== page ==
Note to All Men: Feminism Is About Choices
Posted on Aug 19, 2013
In the modern-day discussion about misogyny, women are often accused of “reverse sexism.” This is usually because they apply their arguments about gender bias to “all men” and it hurts some people’s feelings. What if that’s the point?
New Statesman contributing editor Laurie Penny argues that “sexism should be uncomfortable” because being a victim as well as being a bystander of sexist acts is infuriating. And men, all men, need to be aware of how they benefit from misogyny because this forces them to make choices about how they act toward women on a regular basis. Penny explains why it’s necessary to use the word “all” when talking about gender:
This type of semantic squabbling is a very effective way of getting women to shut up. After all, most of us grew up learning that being a good girl was all about putting other people’s feelings ahead of our own. We aren’t supposed to say what we think if there’s a chance it might upset somebody else or, worse, make them angry. So we stifle our speech with apologies, caveats and soothing sounds. We reassure our friends and loved ones that “you’re not one of those men who hate women”.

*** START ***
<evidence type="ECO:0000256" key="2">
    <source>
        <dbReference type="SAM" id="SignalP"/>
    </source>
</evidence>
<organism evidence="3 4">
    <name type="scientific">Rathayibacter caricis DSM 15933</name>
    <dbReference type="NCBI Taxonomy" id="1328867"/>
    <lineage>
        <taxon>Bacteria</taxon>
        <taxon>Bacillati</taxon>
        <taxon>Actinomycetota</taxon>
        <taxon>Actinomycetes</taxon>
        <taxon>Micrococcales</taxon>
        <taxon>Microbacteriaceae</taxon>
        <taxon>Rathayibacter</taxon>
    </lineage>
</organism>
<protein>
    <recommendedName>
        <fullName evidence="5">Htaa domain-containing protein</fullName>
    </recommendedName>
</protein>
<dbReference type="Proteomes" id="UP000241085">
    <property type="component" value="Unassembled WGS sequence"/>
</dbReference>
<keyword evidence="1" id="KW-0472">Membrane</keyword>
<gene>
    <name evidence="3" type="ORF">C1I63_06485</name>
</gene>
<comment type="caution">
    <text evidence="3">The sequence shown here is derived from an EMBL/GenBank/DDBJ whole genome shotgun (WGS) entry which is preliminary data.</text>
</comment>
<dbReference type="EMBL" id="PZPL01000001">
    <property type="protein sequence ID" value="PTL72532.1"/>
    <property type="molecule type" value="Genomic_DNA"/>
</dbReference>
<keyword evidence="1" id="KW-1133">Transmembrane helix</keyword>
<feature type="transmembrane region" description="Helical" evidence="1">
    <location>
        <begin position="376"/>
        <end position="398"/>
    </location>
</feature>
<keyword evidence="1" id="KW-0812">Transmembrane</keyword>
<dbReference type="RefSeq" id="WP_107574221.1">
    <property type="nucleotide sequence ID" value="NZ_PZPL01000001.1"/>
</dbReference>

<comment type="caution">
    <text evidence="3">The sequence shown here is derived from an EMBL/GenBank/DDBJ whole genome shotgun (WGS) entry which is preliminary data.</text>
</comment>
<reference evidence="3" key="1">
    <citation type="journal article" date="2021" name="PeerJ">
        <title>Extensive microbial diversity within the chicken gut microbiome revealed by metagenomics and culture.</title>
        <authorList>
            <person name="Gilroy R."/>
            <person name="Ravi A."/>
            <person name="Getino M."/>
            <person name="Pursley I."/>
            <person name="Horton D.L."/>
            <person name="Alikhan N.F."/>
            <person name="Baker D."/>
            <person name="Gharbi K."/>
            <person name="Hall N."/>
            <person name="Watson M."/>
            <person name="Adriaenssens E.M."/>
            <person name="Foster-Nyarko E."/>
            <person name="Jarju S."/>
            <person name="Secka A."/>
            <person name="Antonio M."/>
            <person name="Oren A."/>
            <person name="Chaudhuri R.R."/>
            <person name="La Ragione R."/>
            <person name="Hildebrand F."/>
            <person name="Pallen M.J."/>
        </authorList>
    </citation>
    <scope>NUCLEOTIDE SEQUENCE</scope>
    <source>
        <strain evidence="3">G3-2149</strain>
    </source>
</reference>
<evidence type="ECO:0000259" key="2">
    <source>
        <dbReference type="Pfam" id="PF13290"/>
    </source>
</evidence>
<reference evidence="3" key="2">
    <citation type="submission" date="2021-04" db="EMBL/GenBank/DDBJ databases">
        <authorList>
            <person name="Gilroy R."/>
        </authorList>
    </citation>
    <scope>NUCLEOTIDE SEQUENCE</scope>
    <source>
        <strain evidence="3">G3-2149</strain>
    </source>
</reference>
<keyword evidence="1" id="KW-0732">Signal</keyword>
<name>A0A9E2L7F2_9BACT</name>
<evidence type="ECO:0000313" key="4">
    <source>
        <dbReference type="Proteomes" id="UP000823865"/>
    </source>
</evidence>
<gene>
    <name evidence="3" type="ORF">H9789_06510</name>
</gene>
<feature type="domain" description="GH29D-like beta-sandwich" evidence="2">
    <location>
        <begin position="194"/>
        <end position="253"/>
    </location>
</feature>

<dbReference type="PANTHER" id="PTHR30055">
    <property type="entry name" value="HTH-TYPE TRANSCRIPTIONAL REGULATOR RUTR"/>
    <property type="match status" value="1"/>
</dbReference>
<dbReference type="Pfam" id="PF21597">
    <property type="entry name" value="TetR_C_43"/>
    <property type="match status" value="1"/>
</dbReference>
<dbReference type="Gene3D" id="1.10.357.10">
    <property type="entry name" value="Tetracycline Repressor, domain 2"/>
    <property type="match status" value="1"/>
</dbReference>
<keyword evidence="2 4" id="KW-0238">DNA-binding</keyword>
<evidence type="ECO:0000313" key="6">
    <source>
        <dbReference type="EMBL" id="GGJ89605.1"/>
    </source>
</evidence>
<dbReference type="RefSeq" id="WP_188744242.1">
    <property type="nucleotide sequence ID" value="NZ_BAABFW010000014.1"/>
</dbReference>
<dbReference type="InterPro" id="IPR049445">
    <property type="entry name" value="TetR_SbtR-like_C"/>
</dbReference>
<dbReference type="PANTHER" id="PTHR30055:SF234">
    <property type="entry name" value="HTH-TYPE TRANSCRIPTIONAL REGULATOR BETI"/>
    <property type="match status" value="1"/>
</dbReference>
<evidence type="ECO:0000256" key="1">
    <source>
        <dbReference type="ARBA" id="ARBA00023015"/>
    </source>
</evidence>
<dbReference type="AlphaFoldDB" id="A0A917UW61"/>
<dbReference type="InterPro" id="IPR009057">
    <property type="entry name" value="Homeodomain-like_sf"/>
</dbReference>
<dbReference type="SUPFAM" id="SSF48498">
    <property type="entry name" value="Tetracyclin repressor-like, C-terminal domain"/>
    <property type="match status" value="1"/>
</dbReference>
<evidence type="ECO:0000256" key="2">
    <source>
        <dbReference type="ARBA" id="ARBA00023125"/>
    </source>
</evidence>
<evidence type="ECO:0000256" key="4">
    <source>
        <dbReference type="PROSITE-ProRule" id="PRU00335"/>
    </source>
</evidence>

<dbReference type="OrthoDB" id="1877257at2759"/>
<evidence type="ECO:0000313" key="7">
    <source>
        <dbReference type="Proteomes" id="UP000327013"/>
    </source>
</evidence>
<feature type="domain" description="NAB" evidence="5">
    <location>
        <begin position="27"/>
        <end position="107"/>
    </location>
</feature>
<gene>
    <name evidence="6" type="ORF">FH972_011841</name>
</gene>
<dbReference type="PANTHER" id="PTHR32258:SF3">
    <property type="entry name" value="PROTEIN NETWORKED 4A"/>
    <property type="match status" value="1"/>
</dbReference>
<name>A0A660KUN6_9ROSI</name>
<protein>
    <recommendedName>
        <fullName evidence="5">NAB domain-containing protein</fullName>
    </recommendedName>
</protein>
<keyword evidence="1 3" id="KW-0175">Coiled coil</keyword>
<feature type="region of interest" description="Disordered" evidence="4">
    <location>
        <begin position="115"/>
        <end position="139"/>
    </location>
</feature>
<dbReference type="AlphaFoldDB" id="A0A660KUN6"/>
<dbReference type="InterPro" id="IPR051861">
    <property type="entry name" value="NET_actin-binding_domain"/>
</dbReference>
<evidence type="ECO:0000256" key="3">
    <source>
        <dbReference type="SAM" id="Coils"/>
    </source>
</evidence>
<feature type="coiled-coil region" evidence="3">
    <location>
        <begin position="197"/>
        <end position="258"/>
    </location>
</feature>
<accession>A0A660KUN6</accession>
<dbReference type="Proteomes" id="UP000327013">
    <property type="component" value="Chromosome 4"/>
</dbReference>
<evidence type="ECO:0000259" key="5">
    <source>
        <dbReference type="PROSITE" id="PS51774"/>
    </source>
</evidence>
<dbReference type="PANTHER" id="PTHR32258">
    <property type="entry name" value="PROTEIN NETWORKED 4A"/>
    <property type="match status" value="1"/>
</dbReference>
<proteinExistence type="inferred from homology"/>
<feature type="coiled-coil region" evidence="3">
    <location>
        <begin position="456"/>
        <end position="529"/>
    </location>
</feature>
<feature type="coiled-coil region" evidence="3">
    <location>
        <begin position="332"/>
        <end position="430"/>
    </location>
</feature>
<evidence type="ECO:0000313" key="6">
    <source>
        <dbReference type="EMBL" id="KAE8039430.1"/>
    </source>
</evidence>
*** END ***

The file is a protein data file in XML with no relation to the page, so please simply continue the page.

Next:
What we don’t say is: of course not all men hate women. But culture hates women, so men who grow up in a sexist culture have a tendency to do and say sexist things, often without meaning to. We aren’t judging you for who you are but that doesn’t mean we’re not asking you to change your behaviour.
...Saying that “all men are implicated in a culture of sexism” – all men, not just some men –may sound like an accusation. In reality, it’s a challenge.
The key is to create an equal world that everyone can take part in and benefit from—men and women alike. Men have the option to be the kind of person who is up to the challenge. The question Penny poses is “will you be one of them?”
—Posted by Natasha Hakimi
World Bank Photo Collection (CC BY-NC-ND 2.0)
Two women in Nepal.